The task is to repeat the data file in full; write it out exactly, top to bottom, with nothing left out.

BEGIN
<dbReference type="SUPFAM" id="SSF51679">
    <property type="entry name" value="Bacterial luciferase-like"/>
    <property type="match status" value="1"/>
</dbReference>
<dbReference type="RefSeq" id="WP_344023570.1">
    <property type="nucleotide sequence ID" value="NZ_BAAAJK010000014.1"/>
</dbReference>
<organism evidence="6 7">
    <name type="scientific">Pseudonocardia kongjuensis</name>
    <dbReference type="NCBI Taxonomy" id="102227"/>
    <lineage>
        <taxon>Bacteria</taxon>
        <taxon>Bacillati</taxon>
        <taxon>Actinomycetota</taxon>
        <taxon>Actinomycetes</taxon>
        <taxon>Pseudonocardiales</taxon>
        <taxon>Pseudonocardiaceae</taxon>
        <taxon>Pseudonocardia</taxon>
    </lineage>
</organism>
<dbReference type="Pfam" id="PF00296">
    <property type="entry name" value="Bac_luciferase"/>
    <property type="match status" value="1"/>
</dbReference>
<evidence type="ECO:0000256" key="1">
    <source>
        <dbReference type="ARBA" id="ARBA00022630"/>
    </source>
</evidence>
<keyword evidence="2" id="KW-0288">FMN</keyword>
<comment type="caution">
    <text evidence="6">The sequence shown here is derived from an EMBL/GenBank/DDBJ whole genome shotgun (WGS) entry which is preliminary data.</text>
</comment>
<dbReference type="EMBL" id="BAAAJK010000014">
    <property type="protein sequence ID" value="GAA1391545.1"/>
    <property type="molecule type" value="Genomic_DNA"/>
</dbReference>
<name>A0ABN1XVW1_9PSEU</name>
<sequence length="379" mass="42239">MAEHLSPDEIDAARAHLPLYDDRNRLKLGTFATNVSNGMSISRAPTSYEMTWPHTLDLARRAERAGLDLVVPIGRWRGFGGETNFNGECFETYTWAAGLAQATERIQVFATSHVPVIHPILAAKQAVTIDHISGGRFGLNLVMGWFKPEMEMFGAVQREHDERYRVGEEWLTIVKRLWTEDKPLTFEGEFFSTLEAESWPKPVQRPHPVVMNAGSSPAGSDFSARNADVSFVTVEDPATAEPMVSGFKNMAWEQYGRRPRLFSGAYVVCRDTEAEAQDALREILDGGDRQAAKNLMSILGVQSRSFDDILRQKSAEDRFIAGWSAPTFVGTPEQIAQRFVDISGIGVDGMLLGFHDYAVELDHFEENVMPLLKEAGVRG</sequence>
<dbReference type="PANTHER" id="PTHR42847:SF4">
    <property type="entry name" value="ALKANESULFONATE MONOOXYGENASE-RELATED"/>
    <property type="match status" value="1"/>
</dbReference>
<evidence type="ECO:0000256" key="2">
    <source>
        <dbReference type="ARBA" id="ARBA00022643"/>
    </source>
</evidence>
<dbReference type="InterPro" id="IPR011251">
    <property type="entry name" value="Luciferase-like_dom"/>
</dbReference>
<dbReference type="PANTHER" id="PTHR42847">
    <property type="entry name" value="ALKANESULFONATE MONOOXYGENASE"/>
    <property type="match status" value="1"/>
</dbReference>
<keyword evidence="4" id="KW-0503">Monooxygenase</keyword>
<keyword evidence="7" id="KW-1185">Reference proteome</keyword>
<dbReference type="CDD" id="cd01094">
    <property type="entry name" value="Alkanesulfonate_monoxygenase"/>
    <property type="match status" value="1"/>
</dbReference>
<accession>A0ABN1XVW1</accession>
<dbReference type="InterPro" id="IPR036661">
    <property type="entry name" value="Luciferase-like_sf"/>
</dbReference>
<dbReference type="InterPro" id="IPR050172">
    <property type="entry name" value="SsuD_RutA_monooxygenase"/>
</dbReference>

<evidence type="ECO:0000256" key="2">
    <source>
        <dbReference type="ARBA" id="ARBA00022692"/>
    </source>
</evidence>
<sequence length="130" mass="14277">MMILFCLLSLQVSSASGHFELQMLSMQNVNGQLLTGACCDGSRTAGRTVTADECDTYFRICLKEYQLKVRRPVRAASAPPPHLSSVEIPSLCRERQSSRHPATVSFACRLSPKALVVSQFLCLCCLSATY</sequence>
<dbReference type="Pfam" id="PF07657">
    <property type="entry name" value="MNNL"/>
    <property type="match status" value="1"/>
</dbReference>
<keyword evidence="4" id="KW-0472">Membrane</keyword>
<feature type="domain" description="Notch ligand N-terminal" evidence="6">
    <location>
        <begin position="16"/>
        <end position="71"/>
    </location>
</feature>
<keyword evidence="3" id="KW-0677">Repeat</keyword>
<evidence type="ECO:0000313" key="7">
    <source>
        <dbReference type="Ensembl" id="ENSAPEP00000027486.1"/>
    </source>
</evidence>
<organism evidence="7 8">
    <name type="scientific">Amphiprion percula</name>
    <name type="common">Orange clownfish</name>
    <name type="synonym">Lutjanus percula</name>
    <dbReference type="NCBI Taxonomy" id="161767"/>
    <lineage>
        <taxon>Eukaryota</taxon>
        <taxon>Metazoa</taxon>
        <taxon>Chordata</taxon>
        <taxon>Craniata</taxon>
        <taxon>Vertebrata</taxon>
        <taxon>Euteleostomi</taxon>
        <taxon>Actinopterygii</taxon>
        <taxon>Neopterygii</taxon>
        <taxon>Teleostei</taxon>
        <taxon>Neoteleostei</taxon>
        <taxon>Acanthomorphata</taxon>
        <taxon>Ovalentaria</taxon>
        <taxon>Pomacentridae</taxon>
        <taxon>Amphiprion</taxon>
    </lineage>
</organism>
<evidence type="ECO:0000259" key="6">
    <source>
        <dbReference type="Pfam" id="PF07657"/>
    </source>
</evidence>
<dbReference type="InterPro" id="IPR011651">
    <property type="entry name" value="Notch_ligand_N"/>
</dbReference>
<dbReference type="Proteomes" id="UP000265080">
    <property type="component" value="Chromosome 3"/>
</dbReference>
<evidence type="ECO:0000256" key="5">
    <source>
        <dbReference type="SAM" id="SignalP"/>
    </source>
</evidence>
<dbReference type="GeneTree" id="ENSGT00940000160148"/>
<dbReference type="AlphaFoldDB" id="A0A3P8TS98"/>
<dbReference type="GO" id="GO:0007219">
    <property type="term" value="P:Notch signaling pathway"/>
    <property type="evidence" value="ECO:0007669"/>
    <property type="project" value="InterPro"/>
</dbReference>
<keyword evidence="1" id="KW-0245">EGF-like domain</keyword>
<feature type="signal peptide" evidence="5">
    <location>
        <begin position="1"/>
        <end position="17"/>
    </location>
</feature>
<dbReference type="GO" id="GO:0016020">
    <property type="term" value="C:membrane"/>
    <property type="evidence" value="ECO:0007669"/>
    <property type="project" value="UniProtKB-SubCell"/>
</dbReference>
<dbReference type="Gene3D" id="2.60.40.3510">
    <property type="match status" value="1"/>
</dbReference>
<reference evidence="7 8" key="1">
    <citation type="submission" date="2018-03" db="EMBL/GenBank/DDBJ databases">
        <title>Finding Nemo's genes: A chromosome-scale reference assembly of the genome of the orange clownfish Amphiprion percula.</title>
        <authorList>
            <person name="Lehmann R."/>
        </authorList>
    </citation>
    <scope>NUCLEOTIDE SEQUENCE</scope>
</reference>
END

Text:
<dbReference type="SUPFAM" id="SSF51679">
    <property type="entry name" value="Bacterial luciferase-like"/>
    <property type="match status" value="1"/>
</dbReference>
<dbReference type="RefSeq" id="WP_344023570.1">
    <property type="nucleotide sequence ID" value="NZ_BAAAJK010000014.1"/>
</dbReference>
<organism evidence="6 7">
    <name type="scientific">Pseudonocardia kongjuensis</name>
    <dbReference type="NCBI Taxonomy" id="102227"/>
    <lineage>
        <taxon>Bacteria</taxon>
        <taxon>Bacillati</taxon>
        <taxon>Actinomycetota</taxon>
        <taxon>Actinomycetes</taxon>
        <taxon>Pseudonocardiales</taxon>
        <taxon>Pseudonocardiaceae</taxon>
        <taxon>Pseudonocardia</taxon>
    </lineage>
</organism>
<dbReference type="Pfam" id="PF00296">
    <property type="entry name" value="Bac_luciferase"/>
    <property type="match status" value="1"/>
</dbReference>
<evidence type="ECO:0000256" key="1">
    <source>
        <dbReference type="ARBA" id="ARBA00022630"/>
    </source>
</evidence>
<keyword evidence="2" id="KW-0288">FMN</keyword>
<comment type="caution">
    <text evidence="6">The sequence shown here is derived from an EMBL/GenBank/DDBJ whole genome shotgun (WGS) entry which is preliminary data.</text>
</comment>
<dbReference type="EMBL" id="BAAAJK010000014">
    <property type="protein sequence ID" value="GAA1391545.1"/>
    <property type="molecule type" value="Genomic_DNA"/>
</dbReference>
<name>A0ABN1XVW1_9PSEU</name>
<sequence length="379" mass="42239">MAEHLSPDEIDAARAHLPLYDDRNRLKLGTFATNVSNGMSISRAPTSYEMTWPHTLDLARRAERAGLDLVVPIGRWRGFGGETNFNGECFETYTWAAGLAQATERIQVFATSHVPVIHPILAAKQAVTIDHISGGRFGLNLVMGWFKPEMEMFGAVQREHDERYRVGEEWLTIVKRLWTEDKPLTFEGEFFSTLEAESWPKPVQRPHPVVMNAGSSPAGSDFSARNADVSFVTVEDPATAEPMVSGFKNMAWEQYGRRPRLFSGAYVVCRDTEAEAQDALREILDGGDRQAAKNLMSILGVQSRSFDDILRQKSAEDRFIAGWSAPTFVGTPEQIAQRFVDISGIGVDGMLLGFHDYAVELDHFEENVMPLLKEAGVRG</sequence>
<dbReference type="PANTHER" id="PTHR42847:SF4">
    <property type="entry name" value="ALKANESULFONATE MONOOXYGENASE-RELATED"/>
    <property type="match status" value="1"/>
</dbReference>
<evidence type="ECO:0000256" key="2">
    <source>
        <dbReference type="ARBA" id="ARBA00022643"/>
    </source>
</evidence>
<dbReference type="InterPro" id="IPR011251">
    <property type="entry name" value="Luciferase-like_dom"/>
</dbReference>
<dbReference type="PANTHER" id="PTHR42847">
    <property type="entry name" value="ALKANESULFONATE MONOOXYGENASE"/>
    <property type="match status" value="1"/>
</dbReference>
<keyword evidence="4" id="KW-0503">Monooxygenase</keyword>
<keyword evidence="7" id="KW-1185">Reference proteome</keyword>
<dbReference type="CDD" id="cd01094">
    <property type="entry name" value="Alkanesulfonate_monoxygenase"/>
    <property type="match status" value="1"/>
</dbReference>
<accession>A0ABN1XVW1</accession>
<dbReference type="InterPro" id="IPR036661">
    <property type="entry name" value="Luciferase-like_sf"/>
</dbReference>
<dbReference type="InterPro" id="IPR050172">
    <property type="entry name" value="SsuD_RutA_monooxygenase"/>
</dbReference>

<evidence type="ECO:0000256" key="2">
    <source>
        <dbReference type="ARBA" id="ARBA00022692"/>
    </source>
</evidence>
<sequence length="130" mass="14277">MMILFCLLSLQVSSASGHFELQMLSMQNVNGQLLTGACCDGSRTAGRTVTADECDTYFRICLKEYQLKVRRPVRAASAPPPHLSSVEIPSLCRERQSSRHPATVSFACRLSPKALVVSQFLCLCCLSATY</sequence>
<dbReference type="Pfam" id="PF07657">
    <property type="entry name" value="MNNL"/>
    <property type="match status" value="1"/>
</dbReference>
<keyword evidence="4" id="KW-0472">Membrane</keyword>
<feature type="domain" description="Notch ligand N-terminal" evidence="6">
    <location>
        <begin position="16"/>
        <end position="71"/>
    </location>
</feature>
<keyword evidence="3" id="KW-0677">Repeat</keyword>
<evidence type="ECO:0000313" key="7">
    <source>
        <dbReference type="Ensembl" id="ENSAPEP00000027486.1"/>
    </source>
</evidence>
<organism evidence="7 8">
    <name type="scientific">Amphiprion percula</name>
    <name type="common">Orange clownfish</name>
    <name type="synonym">Lutjanus percula</name>
    <dbReference type="NCBI Taxonomy" id="161767"/>
    <lineage>
        <taxon>Eukaryota</taxon>
        <taxon>Metazoa</taxon>
        <taxon>Chordata</taxon>
        <taxon>Craniata</taxon>
        <taxon>Vertebrata</taxon>
        <taxon>Euteleostomi</taxon>
        <taxon>Actinopterygii</taxon>
        <taxon>Neopterygii</taxon>
        <taxon>Teleostei</taxon>
        <taxon>Neoteleostei</taxon>
        <taxon>Acanthomorphata</taxon>
        <taxon>Ovalentaria</taxon>
        <taxon>Pomacentridae</taxon>
        <taxon>Amphiprion</taxon>
    </lineage>
</organism>
<evidence type="ECO:0000259" key="6">
    <source>
        <dbReference type="Pfam" id="PF07657"/>
    </source>
</evidence>
<dbReference type="InterPro" id="IPR011651">
    <property type="entry name" value="Notch_ligand_N"/>
</dbReference>
<dbReference type="Proteomes" id="UP000265080">
    <property type="component" value="Chromosome 3"/>
</dbReference>
<evidence type="ECO:0000256" key="5">
    <source>
        <dbReference type="SAM" id="SignalP"/>
    </source>
</evidence>
<dbReference type="GeneTree" id="ENSGT00940000160148"/>
<dbReference type="AlphaFoldDB" id="A0A3P8TS98"/>
<dbReference type="GO" id="GO:0007219">
    <property type="term" value="P:Notch signaling pathway"/>
    <property type="evidence" value="ECO:0007669"/>
    <property type="project" value="InterPro"/>
</dbReference>
<keyword evidence="1" id="KW-0245">EGF-like domain</keyword>
<feature type="signal peptide" evidence="5">
    <location>
        <begin position="1"/>
        <end position="17"/>
    </location>
</feature>
<dbReference type="GO" id="GO:0016020">
    <property type="term" value="C:membrane"/>
    <property type="evidence" value="ECO:0007669"/>
    <property type="project" value="UniProtKB-SubCell"/>
</dbReference>
<dbReference type="Gene3D" id="2.60.40.3510">
    <property type="match status" value="1"/>
</dbReference>
<reference evidence="7 8" key="1">
    <citation type="submission" date="2018-03" db="EMBL/GenBank/DDBJ databases">
        <title>Finding Nemo's genes: A chromosome-scale reference assembly of the genome of the orange clownfish Amphiprion percula.</title>
        <authorList>
            <person name="Lehmann R."/>
        </authorList>
    </citation>
    <scope>NUCLEOTIDE SEQUENCE</scope>
</reference>